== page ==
So, what about the Nationality Law? I think it is entirely a matter for the Portuguese people, through their elected representatives, to decide who should be offered the privilege of Portuguese citizenship, and who should not. A member of my family was burnt alive in Lisbon in 1731, while family members in Spanish Inquisition documents are referred to being “of Portuguese origin”. I did not discover this until fifteen years ago. It is not a rational basis to offer me citizenship. Yet I have applied. The law is a kindly gesture, and I can see how everyone can benefit.

Why are people applying for Portuguese and Spanish citizenship under the Sephardic laws? I think there are several reasons. The first is safety. The Jewish community is realising that the historically low levels of antisemitism from 1945 to 2008 was an exception, not the new normal. It makes little difference to me – at the receiving end – if the given reason for antisemitism is Christ-killing, anti-Zionism, or neo-fascism. A blow to the head is a blow to the head. Having a second passport may at some point be the difference between life and death.

The second is to obtain an EU passport. The motives seem to be two-fold, either to ensure that they or their children can work in the EU, normally meaning a northern European country, or to ‘virtue signal’. I do not know if that phrase translates into Portuguese. I am thinking of wealthy Americans and Brits wishing to advertise their moral purity in opposing Trump and Brexit respectively.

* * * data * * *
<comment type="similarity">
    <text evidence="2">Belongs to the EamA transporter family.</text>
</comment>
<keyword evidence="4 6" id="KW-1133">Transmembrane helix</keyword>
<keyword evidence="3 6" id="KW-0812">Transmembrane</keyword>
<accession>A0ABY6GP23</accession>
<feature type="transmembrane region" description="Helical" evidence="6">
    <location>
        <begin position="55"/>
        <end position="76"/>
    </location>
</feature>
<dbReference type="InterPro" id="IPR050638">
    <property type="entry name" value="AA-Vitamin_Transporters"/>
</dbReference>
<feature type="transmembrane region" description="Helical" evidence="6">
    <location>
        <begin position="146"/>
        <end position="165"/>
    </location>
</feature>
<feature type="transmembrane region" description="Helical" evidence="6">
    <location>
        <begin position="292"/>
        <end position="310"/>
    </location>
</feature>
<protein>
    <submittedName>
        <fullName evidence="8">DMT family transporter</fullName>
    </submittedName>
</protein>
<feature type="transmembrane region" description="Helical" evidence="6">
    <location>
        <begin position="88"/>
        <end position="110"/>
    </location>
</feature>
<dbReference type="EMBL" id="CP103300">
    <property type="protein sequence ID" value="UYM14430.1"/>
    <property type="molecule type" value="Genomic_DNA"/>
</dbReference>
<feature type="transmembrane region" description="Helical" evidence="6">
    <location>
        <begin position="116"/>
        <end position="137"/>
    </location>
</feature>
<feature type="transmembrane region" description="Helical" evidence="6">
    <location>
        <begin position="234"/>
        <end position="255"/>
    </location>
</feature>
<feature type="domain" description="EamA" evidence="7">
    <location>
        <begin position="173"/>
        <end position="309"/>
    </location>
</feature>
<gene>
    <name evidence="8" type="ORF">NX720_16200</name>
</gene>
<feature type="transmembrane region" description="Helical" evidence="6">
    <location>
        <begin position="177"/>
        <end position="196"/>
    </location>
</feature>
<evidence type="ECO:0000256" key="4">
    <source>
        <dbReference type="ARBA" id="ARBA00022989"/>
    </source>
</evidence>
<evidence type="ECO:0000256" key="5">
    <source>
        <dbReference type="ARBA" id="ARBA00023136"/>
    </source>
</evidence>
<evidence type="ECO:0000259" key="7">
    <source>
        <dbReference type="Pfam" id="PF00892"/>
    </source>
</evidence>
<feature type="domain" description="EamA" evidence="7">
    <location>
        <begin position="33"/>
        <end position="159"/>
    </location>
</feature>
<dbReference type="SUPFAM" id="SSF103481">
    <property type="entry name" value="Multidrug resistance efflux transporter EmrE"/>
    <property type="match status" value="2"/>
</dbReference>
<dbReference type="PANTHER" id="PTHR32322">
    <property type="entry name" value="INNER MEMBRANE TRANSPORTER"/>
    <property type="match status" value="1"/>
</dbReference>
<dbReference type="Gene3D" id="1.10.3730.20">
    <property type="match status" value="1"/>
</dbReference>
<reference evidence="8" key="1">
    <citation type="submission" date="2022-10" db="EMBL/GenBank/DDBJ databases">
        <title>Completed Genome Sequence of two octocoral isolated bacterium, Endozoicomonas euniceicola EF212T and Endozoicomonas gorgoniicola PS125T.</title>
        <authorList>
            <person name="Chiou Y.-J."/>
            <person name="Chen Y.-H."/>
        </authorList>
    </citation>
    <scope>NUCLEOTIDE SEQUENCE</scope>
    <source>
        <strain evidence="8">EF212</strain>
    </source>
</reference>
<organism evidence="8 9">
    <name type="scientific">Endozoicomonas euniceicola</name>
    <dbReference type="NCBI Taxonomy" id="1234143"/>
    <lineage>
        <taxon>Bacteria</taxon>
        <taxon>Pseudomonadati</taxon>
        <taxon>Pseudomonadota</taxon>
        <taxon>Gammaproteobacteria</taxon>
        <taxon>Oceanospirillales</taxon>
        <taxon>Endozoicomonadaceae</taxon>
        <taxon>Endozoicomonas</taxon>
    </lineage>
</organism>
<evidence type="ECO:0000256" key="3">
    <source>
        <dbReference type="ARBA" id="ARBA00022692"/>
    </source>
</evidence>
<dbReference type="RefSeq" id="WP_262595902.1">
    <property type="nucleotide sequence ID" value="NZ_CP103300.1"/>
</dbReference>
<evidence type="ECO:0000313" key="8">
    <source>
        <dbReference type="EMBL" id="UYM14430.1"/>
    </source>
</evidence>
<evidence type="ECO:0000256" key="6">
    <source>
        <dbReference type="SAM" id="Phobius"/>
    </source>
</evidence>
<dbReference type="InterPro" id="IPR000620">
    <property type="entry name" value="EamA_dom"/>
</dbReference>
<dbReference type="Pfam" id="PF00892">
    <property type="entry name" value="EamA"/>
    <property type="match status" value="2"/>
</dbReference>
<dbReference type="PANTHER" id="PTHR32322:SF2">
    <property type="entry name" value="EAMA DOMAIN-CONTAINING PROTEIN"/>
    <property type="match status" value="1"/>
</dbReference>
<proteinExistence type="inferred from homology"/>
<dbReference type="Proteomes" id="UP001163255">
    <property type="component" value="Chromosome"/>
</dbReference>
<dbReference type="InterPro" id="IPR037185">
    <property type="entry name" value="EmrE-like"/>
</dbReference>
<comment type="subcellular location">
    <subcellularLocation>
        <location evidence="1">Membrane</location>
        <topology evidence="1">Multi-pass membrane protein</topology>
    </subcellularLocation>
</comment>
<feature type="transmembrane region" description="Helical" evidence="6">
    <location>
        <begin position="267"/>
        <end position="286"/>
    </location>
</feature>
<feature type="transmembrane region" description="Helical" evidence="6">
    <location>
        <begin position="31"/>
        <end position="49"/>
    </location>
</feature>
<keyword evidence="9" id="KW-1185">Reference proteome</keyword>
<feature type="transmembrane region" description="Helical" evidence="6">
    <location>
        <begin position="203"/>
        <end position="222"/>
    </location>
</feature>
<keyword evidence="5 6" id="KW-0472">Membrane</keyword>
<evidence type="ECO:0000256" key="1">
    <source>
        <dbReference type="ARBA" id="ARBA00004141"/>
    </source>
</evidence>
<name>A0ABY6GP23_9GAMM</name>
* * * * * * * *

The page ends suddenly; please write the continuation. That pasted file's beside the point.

I know that some members of the National Assembly are concerned that this represents an abuse of the intention of the law. If you search online for Portuguese Passport, Citizenship or Nationality you will encounter dozens of lawyers offering their services to obtain a passport. It makes me uncomfortable. The opening for an antisemitic backlash is obvious. Also, I think it is disrespectful towards an act of goodwill. I think that most of these applicants have no meaningful connection with the Western Sephardic community (if they did, they would know a lawyer is unnecessary), yet they meet the requirements of the law. If a certain type of lawyer seeks to exploit the situation for their own financial benefit, and is acting within the law, then who is responsible for the exploitation? The lawyers? The applicants? Or, perhaps, those who drafted the law in the first place?

The third reason is that some of us involved with what remains of the Portuguese-Jewish tradition see a re-connection with Portugal as a means of rebuilding a community on the verge of extinction. If something is not done, I expect it to cease to exist – or morph into something different – in my lifetime. This, of course, is not the goal of the law, but possibly should have been.

May I offer some suggestions?

  1. In debating the law, the National Assembly needs to clarify whether the offer of citizenship applies to those of proven Portuguese-Jewish origin (probably a minority of applicants) as it says in some parts of the law, or to all Iberian-Jewish origins as it implies in others.